Suddenly, I was free from the memory of those early years.

As I continued to wait in line, I began to thank Jesus again for watermelon. This time I could hear the Holy Spirit whisper to me, He said, "You know, your being able to eat watermelon today and not have it connected to the emotions and experiences of your childhood is so likened to how Father God restores 'original design' to his children."

He heals us and restores us to the person he created us to be, with the characteristics he designed us to have.

He breaks the strongholds off of hearts that prohibiting us from living our lives to the fullest. —He invites us to come off the back porch.

He heals the injustice. You know, those things that happened in our lives that aren't necessarily considered "bad," but were incidents that the enemy used to twist our perception and rob us of joy—The Lord removes the garbage can.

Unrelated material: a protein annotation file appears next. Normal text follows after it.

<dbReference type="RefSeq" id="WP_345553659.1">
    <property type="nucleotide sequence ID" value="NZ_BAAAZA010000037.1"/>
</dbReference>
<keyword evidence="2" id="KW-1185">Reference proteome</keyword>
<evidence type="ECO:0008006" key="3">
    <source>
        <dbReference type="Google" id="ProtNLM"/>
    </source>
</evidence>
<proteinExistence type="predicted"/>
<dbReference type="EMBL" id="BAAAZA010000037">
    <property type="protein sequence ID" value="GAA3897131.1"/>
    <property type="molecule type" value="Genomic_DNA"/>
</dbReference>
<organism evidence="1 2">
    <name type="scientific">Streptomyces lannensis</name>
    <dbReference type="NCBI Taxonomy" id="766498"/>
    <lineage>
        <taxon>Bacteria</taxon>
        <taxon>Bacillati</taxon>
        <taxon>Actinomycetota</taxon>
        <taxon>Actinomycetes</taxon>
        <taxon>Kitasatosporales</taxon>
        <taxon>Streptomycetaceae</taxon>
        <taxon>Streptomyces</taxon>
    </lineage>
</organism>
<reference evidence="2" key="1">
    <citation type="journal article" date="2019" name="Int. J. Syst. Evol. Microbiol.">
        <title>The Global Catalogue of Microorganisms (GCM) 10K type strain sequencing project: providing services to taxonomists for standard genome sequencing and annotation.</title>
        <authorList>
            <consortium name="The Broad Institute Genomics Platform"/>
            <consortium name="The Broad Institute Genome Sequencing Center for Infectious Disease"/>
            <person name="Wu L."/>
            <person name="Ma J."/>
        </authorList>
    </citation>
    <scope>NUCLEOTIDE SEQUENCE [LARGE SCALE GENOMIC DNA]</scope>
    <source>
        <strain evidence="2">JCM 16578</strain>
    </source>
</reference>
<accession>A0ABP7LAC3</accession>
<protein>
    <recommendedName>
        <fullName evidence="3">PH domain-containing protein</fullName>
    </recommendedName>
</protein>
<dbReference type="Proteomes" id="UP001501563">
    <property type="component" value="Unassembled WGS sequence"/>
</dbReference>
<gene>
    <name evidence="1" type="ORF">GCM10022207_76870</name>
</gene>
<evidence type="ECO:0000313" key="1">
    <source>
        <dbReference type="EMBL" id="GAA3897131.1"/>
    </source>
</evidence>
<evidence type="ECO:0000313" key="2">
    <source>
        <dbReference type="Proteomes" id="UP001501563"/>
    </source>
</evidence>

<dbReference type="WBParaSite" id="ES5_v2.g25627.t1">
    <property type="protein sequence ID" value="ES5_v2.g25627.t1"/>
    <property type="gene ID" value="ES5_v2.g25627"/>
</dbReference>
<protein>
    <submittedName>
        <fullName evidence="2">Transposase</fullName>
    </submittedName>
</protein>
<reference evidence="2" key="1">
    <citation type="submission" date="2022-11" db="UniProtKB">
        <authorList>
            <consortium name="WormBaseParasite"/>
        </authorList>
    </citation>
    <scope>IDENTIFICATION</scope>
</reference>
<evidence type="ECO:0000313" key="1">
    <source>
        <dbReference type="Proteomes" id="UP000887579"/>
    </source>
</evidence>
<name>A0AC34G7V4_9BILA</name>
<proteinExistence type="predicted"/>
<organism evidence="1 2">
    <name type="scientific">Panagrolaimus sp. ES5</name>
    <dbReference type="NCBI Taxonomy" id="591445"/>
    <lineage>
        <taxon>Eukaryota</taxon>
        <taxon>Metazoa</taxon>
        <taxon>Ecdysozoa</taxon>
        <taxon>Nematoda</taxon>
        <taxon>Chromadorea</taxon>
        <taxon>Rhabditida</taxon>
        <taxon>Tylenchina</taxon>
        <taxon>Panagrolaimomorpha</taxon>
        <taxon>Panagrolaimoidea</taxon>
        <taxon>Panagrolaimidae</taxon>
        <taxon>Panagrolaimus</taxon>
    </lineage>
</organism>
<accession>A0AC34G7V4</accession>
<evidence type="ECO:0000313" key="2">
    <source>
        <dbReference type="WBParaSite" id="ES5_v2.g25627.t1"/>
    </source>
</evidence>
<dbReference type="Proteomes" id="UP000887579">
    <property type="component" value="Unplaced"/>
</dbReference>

The enemy comes to distort, to warp, to muddy up everything that surrounds our character and our purpose. He comes to make us feel putrid and undesirable— So the Lord causes the flies to go away.

Yeah, the enemy strikes against your soul, your original design, your purpose.
But watermelon was created to be refreshingly enjoyed in fun celebratory surroundings and so were you!

The Lord is always very simply and sweetly coming to us to say, "You don't have to stay on the back porch anymore. I can change your location. allow me to serve you. When I'm around, the watermelon is always on sale."





Read my latest blog here:

ihopkc.org/resources/blog/lord-encounters-children/
Read my latest blog here:


https://www.ihopkc.org/resources/blog/whatsoever-things-lovely/